children, and Lena and Ina Stillinger.  The ax, which belonged to Joe,
was placed leaning against a log in front of the  Moore coal shed.


The 1912 Villisca Ax Murders

~ Featured Historical Article ~

We will feature national news coverage of the Villisca ax murder story regularly.  Readers will find the yellow-journalism and sensational writing of the time fascinating, and Villisca ax murder experts will easily find errors and misinformation in many of the stories.  Can you find the errors? We have noted obvious mistakes in brackets. 


From the June 11, 1912 edition of the Kansas City Journal :


JUNE 11, 1912

Ax Used in Killing Found,
but No Trace of Slayer.
Militia on Guard.




Others Are Four Children
and Parents--Dogs Go
to River Bank.




Sister of Dead Man Not in House as Was Thought.
She is Divorced.



VILLISCA, IA., June 10.--Twenty-four hours after the murder of the entire Joseph Moore [Josiah Moore] and two young women guests, eight in all, which occurred Sunday night, the authorities have been unable to get a single trace of the murderer and have little or no clue to his identity.  The murderer killed every person in the house with an ax and escaped without discovery.  It is apparent he had a key to a door of the Moore home, because all doors and windows were found locked.

     Herman Moore, age 11.   Katherine Moore, age 9.   Boyd Moore, age 7 and Paul, age 5. This photo is the only exisiting photo of the two youngest Moore boys, taken 4 years prior to the murders.    

Lena Stillinger, age 11.   Ina Stillinger, age 8.
Courtesty Robert Moore & the Villisca Review. Copyright 2007. All rights reserved.

Top row: Herman, Katherine, Boyd and Paul Moore.
Bottom row: Lena and Ina Stillinger.

A revised list of the victims follows:

JOSEPH B. MOORE [Josiah B. Moore]
MRS. JOSEPH B. MOORE [Mrs. Josiah B. Moore, or Sara Moore]
HERMAN MOORE, aged 11.
CATHERINE MOORE, aged 9. [Katherine Moore, aged 10]
BOYD MOORE, aged 7.
PAUL MOORE, aged 6. [aged 5]
LENA STILLINGS, aged 15. [Lena Stillinger, aged 11]
INA STILLINGS, aged 9. [Ina Stillinger, aged 8]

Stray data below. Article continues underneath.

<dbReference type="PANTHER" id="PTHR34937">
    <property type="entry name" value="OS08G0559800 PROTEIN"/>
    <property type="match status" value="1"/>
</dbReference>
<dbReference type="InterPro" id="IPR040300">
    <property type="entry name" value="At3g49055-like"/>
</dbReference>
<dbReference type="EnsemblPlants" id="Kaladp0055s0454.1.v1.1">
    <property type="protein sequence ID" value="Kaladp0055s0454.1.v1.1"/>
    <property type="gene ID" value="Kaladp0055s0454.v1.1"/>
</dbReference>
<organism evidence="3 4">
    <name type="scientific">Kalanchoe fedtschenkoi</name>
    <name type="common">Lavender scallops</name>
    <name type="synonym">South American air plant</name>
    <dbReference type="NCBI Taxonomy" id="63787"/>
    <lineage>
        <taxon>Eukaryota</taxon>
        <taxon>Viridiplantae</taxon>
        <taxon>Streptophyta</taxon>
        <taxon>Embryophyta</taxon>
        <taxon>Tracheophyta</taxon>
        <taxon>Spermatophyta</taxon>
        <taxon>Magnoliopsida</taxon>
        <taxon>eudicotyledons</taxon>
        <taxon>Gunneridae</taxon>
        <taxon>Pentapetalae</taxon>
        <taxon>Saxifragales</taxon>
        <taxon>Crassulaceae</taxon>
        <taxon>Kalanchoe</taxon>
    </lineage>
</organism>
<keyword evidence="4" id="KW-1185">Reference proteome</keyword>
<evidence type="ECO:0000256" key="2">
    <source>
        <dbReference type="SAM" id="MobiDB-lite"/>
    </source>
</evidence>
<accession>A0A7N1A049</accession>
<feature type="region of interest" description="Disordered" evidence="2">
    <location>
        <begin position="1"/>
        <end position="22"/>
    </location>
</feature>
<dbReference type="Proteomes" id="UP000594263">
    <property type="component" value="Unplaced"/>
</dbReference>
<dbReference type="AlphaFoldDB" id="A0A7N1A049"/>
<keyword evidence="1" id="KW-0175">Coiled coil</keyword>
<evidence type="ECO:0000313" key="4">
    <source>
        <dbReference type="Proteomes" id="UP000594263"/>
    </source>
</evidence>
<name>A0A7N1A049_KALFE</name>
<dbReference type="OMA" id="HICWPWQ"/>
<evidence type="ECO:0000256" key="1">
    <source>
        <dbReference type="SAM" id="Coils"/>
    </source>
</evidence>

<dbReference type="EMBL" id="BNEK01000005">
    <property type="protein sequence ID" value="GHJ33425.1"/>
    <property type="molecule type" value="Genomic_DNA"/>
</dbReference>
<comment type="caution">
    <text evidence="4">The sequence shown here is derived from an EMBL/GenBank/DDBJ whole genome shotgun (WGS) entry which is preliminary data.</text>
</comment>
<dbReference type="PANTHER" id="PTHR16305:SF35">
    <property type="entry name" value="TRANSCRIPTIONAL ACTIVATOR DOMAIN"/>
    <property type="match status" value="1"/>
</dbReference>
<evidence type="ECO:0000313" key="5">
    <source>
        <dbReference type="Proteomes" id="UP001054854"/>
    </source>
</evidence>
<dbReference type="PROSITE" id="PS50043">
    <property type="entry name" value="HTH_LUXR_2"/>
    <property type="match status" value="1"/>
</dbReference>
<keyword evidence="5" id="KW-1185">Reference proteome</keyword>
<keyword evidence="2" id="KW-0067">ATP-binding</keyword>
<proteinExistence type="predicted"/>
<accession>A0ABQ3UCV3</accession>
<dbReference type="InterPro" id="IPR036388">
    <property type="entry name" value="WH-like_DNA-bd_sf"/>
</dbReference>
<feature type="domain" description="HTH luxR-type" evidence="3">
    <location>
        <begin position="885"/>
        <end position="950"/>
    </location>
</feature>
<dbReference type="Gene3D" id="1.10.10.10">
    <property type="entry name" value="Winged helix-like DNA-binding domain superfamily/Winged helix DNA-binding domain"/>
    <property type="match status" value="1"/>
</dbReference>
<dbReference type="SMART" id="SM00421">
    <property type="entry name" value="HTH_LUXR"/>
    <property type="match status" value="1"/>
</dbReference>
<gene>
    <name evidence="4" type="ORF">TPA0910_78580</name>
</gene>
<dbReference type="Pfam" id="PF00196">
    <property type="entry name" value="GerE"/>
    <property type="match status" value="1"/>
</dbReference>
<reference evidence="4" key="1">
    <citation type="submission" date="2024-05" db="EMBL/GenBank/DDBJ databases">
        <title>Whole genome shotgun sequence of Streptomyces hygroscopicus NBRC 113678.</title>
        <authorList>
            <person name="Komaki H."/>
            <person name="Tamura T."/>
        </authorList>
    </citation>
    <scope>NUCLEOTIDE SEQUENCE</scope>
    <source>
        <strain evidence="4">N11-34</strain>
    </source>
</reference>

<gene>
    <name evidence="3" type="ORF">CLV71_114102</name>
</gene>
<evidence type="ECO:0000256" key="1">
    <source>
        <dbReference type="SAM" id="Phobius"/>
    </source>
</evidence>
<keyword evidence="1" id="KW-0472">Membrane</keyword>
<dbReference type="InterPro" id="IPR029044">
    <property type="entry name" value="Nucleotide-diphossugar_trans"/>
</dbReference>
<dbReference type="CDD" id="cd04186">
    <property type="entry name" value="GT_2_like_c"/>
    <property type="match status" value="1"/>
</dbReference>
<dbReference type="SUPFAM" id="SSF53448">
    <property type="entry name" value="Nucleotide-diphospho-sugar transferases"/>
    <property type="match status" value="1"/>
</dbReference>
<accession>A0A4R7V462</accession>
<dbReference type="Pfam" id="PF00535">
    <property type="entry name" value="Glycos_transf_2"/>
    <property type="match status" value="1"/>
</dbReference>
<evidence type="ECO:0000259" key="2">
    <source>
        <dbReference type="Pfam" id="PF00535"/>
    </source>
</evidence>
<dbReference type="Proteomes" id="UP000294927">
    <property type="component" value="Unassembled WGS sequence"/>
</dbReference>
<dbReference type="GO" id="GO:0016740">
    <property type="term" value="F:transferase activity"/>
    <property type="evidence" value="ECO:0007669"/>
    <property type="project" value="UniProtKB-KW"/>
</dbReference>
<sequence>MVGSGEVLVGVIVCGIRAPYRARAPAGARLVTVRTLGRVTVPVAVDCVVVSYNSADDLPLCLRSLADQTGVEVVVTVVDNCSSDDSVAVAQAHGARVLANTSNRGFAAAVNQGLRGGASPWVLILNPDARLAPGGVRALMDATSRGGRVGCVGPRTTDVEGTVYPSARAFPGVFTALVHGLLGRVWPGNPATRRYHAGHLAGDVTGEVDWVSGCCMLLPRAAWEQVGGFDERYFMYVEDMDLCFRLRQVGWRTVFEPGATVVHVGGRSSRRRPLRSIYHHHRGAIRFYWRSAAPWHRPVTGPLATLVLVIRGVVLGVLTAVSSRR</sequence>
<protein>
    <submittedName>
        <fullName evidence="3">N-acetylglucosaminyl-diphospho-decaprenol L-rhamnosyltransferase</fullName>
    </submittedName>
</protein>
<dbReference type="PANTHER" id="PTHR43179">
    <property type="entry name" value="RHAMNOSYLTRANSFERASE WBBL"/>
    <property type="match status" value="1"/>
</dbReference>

The Misses Stillings [Stillingers] were over-night guests at the Moore home.


The Noffsinger Bloodhounds of Beatrice, Nebraska hot on the trail of a mass murderer.
                          Courtesy Villisca Review. Copyright 2007.

Dramatic photograph taken on June 10, 1912 by the Villisca Review of the famous
Noffsinger Bloodhounds of Beatrice, Nebraska.  Two bloodhounds
jumped off of the Moore house porch with their handlers close behind.   Hundreds of

spectators followed the dogs through the streets of Villisca, across fields to the banks
of the Nodaway River, while the victims' bodies lay inside the murder house awaiting official
release by authorities.  What did the bloodhounds find?   Buy the DVD and find out!


Bloodhounds arrived here on a late evening train and were immediately taken to the Moore home.  Within ten minutes they found a scent which took them over a circuitous route to the edge of the town and thence to the banks of the Nodaway river.   They were followed closely by their keepers.

Entering a deep woods along the river, the hounds led their followers over several miles of rough timber land in the Nodaway bottoms.

After an hour the hounds returned to the river where those following the dogs found fresh foot prints in the soft muddy bank and leading to the river.  Those following the trail took the hounds across the river, but were unable to find any trace of the fugitive on the other side.  At midnight the posse returned to town and will start afresh in the morning.

The bodies of the eight murdered persons were viewed late tonight by a coroner's jury and turned over to an undertaker.  They were removed to the city hall to be prepared for burial.  A detailed [detail] of militia guarded both the Moore home and city hall all night.

The first intimation of the crime was given when a clerk in the implement house of Mr. Moore went to the Moore home to ascertain the cause of the employer's delay in reaching business.  Finding the house locked, the window shades all down and no one about, he notified the neighbors and, with assistance, forced entrance to the house.

The dead, with one exception, were found in their beds in natural attires of sleeping and until the crushed condition of their heads and the soaked pillows were discovered, it was impossible for the searchers to believe that anything was wrong.

An ax showing without doubt it was the weapon used, was found in an upstairs room where it was left by the assassin after he had completed his deadly work.



Mr. and Mrs. Moore were in one bed, the clothing of which was not the least disturbed.  In another bed were two of the boys.  The sister occupied a third bed and the youngest boy was alone in a smaller bed.  In neither instance was the bedding of the children disarranged.

The Misses Stillings [Stillingers] occupied a room in another part of the house.  One of the girls has a cut on an arm and was in such a position as to indicate she had awakened before the attack, and that there was a short struggle.